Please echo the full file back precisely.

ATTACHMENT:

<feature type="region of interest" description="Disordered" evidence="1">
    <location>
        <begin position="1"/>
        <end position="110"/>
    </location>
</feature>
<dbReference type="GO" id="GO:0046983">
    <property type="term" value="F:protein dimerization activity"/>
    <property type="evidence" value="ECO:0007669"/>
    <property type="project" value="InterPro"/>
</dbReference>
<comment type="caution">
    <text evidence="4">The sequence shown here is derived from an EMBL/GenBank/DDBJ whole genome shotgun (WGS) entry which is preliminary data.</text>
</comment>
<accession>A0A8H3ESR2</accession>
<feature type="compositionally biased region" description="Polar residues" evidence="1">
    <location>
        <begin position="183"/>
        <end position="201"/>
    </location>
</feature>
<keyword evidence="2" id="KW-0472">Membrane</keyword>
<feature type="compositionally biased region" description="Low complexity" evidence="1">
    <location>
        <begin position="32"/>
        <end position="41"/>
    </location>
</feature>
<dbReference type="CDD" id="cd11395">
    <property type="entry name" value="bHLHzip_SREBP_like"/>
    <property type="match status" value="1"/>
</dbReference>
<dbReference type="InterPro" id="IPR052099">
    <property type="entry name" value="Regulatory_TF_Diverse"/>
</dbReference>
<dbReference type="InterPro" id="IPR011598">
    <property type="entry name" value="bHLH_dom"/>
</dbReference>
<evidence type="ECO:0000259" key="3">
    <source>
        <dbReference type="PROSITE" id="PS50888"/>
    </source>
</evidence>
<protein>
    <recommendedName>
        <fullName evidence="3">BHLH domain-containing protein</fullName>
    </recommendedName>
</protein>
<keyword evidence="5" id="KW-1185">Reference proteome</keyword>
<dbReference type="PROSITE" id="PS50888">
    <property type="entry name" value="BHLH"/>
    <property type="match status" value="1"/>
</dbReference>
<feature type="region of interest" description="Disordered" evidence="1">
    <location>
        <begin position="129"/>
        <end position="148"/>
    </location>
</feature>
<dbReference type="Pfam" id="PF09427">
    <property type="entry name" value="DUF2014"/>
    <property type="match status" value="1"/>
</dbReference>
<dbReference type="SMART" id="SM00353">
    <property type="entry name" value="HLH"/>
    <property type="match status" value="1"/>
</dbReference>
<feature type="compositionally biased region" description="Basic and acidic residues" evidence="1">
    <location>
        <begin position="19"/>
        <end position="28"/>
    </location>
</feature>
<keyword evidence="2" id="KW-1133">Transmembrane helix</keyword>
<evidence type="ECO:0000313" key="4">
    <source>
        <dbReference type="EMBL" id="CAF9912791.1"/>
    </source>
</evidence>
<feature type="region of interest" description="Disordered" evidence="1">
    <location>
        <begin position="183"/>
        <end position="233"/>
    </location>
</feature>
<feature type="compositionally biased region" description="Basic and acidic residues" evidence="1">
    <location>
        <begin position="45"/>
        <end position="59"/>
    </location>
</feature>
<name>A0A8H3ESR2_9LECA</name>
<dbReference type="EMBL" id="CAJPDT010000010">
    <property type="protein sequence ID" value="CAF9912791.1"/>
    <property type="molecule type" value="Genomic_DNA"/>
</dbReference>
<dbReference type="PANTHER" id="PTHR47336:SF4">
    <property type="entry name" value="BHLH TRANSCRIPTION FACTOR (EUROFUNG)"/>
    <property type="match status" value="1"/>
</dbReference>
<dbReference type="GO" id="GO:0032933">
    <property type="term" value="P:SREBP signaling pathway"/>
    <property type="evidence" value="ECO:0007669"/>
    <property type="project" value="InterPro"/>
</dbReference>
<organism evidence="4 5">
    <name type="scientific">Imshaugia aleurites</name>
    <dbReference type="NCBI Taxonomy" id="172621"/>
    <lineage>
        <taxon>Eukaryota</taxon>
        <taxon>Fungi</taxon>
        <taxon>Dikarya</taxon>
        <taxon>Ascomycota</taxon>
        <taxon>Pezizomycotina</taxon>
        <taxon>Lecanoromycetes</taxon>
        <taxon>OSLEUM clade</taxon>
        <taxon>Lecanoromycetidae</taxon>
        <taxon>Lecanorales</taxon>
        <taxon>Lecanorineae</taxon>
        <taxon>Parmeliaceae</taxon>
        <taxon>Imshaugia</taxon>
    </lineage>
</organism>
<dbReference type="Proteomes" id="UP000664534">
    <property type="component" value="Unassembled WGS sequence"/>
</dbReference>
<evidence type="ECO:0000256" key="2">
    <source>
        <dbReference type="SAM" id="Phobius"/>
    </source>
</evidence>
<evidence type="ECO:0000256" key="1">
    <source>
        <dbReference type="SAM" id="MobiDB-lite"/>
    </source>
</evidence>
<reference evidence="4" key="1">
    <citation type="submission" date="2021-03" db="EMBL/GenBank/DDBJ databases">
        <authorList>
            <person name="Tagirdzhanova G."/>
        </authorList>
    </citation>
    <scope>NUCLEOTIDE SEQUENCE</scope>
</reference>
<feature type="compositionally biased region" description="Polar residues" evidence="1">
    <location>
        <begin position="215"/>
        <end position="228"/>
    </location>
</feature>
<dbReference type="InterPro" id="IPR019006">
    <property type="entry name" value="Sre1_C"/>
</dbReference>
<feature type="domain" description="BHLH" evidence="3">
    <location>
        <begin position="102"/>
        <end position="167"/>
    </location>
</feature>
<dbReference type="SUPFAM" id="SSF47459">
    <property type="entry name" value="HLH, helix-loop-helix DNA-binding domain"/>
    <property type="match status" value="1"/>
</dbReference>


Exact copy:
<feature type="region of interest" description="Disordered" evidence="1">
    <location>
        <begin position="1"/>
        <end position="110"/>
    </location>
</feature>
<dbReference type="GO" id="GO:0046983">
    <property type="term" value="F:protein dimerization activity"/>
    <property type="evidence" value="ECO:0007669"/>
    <property type="project" value="InterPro"/>
</dbReference>
<comment type="caution">
    <text evidence="4">The sequence shown here is derived from an EMBL/GenBank/DDBJ whole genome shotgun (WGS) entry which is preliminary data.</text>
</comment>
<accession>A0A8H3ESR2</accession>
<feature type="compositionally biased region" description="Polar residues" evidence="1">
    <location>
        <begin position="183"/>
        <end position="201"/>
    </location>
</feature>
<keyword evidence="2" id="KW-0472">Membrane</keyword>
<feature type="compositionally biased region" description="Low complexity" evidence="1">
    <location>
        <begin position="32"/>
        <end position="41"/>
    </location>
</feature>
<dbReference type="CDD" id="cd11395">
    <property type="entry name" value="bHLHzip_SREBP_like"/>
    <property type="match status" value="1"/>
</dbReference>
<dbReference type="InterPro" id="IPR052099">
    <property type="entry name" value="Regulatory_TF_Diverse"/>
</dbReference>
<dbReference type="InterPro" id="IPR011598">
    <property type="entry name" value="bHLH_dom"/>
</dbReference>
<evidence type="ECO:0000259" key="3">
    <source>
        <dbReference type="PROSITE" id="PS50888"/>
    </source>
</evidence>
<protein>
    <recommendedName>
        <fullName evidence="3">BHLH domain-containing protein</fullName>
    </recommendedName>
</protein>
<keyword evidence="5" id="KW-1185">Reference proteome</keyword>
<dbReference type="PROSITE" id="PS50888">
    <property type="entry name" value="BHLH"/>
    <property type="match status" value="1"/>
</dbReference>
<feature type="region of interest" description="Disordered" evidence="1">
    <location>
        <begin position="129"/>
        <end position="148"/>
    </location>
</feature>
<dbReference type="Pfam" id="PF09427">
    <property type="entry name" value="DUF2014"/>
    <property type="match status" value="1"/>
</dbReference>
<dbReference type="SMART" id="SM00353">
    <property type="entry name" value="HLH"/>
    <property type="match status" value="1"/>
</dbReference>
<feature type="compositionally biased region" description="Basic and acidic residues" evidence="1">
    <location>
        <begin position="19"/>
        <end position="28"/>
    </location>
</feature>
<keyword evidence="2" id="KW-1133">Transmembrane helix</keyword>
<evidence type="ECO:0000313" key="4">
    <source>
        <dbReference type="EMBL" id="CAF9912791.1"/>
    </source>
</evidence>
<feature type="region of interest" description="Disordered" evidence="1">
    <location>
        <begin position="183"/>
        <end position="233"/>
    </location>
</feature>
<feature type="compositionally biased region" description="Basic and acidic residues" evidence="1">
    <location>
        <begin position="45"/>
        <end position="59"/>
    </location>
</feature>
<name>A0A8H3ESR2_9LECA</name>
<dbReference type="EMBL" id="CAJPDT010000010">
    <property type="protein sequence ID" value="CAF9912791.1"/>
    <property type="molecule type" value="Genomic_DNA"/>
</dbReference>
<dbReference type="PANTHER" id="PTHR47336:SF4">
    <property type="entry name" value="BHLH TRANSCRIPTION FACTOR (EUROFUNG)"/>
    <property type="match status" value="1"/>
</dbReference>
<dbReference type="GO" id="GO:0032933">
    <property type="term" value="P:SREBP signaling pathway"/>
    <property type="evidence" value="ECO:0007669"/>
    <property type="project" value="InterPro"/>
</dbReference>
<organism evidence="4 5">
    <name type="scientific">Imshaugia aleurites</name>
    <dbReference type="NCBI Taxonomy" id="172621"/>
    <lineage>
        <taxon>Eukaryota</taxon>
        <taxon>Fungi</taxon>
        <taxon>Dikarya</taxon>
        <taxon>Ascomycota</taxon>
        <taxon>Pezizomycotina</taxon>
        <taxon>Lecanoromycetes</taxon>
        <taxon>OSLEUM clade</taxon>
        <taxon>Lecanoromycetidae</taxon>
        <taxon>Lecanorales</taxon>
        <taxon>Lecanorineae</taxon>
        <taxon>Parmeliaceae</taxon>
        <taxon>Imshaugia</taxon>
    </lineage>
</organism>
<dbReference type="Proteomes" id="UP000664534">
    <property type="component" value="Unassembled WGS sequence"/>
</dbReference>
<evidence type="ECO:0000256" key="2">
    <source>
        <dbReference type="SAM" id="Phobius"/>
    </source>
</evidence>
<evidence type="ECO:0000256" key="1">
    <source>
        <dbReference type="SAM" id="MobiDB-lite"/>
    </source>
</evidence>
<reference evidence="4" key="1">
    <citation type="submission" date="2021-03" db="EMBL/GenBank/DDBJ databases">
        <authorList>
            <person name="Tagirdzhanova G."/>
        </authorList>
    </citation>
    <scope>NUCLEOTIDE SEQUENCE</scope>
</reference>
<feature type="compositionally biased region" description="Polar residues" evidence="1">
    <location>
        <begin position="215"/>
        <end position="228"/>
    </location>
</feature>
<dbReference type="InterPro" id="IPR019006">
    <property type="entry name" value="Sre1_C"/>
</dbReference>
<feature type="domain" description="BHLH" evidence="3">
    <location>
        <begin position="102"/>
        <end position="167"/>
    </location>
</feature>
<dbReference type="SUPFAM" id="SSF47459">
    <property type="entry name" value="HLH, helix-loop-helix DNA-binding domain"/>
    <property type="match status" value="1"/>
</dbReference>